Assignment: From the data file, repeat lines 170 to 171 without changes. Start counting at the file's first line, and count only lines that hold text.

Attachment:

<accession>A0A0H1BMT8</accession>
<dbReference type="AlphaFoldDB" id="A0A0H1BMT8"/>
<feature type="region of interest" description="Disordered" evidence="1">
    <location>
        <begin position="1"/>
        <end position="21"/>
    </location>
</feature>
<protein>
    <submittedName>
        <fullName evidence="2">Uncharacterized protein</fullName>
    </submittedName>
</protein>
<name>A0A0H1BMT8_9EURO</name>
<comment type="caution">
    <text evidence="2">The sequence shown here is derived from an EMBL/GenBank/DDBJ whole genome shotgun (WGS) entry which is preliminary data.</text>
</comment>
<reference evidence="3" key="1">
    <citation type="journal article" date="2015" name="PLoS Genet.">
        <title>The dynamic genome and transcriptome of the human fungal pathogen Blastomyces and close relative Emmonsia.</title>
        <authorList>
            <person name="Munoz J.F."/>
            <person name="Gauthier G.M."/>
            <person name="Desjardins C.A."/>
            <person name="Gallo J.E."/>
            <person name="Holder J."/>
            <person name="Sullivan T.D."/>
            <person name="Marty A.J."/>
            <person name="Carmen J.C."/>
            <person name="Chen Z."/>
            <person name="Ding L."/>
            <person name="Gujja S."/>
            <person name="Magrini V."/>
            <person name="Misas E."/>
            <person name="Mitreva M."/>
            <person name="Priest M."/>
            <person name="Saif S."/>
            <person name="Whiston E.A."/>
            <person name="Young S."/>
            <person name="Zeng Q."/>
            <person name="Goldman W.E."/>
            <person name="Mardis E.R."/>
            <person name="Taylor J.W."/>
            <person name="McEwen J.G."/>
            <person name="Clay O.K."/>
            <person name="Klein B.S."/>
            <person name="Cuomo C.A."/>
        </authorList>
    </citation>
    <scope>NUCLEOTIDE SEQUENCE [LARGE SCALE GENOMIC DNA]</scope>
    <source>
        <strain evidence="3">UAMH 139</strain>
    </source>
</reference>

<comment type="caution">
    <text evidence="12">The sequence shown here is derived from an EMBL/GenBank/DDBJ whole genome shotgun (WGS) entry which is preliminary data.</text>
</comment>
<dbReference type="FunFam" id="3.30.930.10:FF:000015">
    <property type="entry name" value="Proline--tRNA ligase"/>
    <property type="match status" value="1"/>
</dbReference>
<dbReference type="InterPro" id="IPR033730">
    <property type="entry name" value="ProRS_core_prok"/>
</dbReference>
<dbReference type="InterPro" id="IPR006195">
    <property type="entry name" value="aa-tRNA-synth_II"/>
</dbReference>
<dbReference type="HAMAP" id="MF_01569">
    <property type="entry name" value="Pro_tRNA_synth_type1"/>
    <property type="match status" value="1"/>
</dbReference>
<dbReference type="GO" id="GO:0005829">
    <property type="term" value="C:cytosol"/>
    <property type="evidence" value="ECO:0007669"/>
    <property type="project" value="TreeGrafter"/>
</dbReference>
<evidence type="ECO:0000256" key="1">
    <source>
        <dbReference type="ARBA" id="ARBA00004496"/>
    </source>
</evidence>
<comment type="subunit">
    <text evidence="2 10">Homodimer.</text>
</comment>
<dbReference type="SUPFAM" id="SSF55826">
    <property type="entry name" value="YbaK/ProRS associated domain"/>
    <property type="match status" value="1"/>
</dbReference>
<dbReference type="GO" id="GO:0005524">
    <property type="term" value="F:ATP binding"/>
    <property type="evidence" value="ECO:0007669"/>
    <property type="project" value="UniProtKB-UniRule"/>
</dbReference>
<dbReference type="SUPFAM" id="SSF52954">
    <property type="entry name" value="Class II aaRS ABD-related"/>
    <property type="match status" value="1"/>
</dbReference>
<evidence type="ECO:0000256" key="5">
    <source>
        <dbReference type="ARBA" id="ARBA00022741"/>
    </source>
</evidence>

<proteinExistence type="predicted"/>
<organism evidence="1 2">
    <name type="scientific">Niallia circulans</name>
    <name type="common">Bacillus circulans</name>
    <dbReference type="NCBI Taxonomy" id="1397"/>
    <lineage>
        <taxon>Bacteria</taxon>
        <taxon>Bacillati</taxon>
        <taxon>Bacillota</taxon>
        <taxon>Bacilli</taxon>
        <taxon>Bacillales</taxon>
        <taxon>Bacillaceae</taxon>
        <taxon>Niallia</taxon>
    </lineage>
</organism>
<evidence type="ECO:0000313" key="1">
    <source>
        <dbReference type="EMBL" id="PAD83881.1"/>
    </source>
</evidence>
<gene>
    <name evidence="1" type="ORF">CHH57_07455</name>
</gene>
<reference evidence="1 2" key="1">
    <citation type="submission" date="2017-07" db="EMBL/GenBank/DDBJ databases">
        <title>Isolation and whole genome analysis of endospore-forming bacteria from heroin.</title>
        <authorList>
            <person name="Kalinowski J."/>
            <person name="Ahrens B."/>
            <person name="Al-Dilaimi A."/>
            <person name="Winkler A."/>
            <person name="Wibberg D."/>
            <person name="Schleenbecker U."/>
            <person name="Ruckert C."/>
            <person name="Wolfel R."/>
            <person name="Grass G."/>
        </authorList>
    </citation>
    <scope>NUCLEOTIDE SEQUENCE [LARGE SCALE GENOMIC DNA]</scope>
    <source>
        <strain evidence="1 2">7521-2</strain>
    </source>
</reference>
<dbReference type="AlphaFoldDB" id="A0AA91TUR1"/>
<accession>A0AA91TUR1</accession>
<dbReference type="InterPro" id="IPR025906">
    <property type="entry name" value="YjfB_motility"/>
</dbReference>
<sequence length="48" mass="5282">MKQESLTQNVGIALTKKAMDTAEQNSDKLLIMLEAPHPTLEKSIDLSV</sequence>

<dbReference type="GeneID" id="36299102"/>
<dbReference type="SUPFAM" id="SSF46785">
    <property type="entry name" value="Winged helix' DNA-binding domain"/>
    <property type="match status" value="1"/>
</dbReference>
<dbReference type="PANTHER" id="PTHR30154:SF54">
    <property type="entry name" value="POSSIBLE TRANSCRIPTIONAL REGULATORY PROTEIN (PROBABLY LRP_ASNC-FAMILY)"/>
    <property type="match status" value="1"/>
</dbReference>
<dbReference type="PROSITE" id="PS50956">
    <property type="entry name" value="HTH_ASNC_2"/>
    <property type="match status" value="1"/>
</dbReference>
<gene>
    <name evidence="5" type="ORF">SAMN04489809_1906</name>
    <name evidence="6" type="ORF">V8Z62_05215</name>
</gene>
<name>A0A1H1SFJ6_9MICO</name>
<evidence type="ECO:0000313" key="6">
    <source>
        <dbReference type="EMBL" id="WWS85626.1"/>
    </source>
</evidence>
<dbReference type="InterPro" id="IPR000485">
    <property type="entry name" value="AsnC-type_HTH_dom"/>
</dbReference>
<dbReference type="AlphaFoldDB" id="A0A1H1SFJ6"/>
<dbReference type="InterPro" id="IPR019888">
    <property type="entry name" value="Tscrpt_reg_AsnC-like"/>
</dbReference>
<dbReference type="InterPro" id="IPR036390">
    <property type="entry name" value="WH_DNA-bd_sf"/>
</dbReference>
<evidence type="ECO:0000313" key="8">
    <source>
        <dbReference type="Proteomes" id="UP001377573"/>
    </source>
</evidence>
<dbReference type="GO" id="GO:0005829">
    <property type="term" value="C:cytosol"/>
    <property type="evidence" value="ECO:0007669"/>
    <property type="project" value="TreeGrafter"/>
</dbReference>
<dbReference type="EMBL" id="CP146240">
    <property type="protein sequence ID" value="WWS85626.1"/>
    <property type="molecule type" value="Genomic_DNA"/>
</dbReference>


<evidence type="ECO:0000313" key="6">
    <source>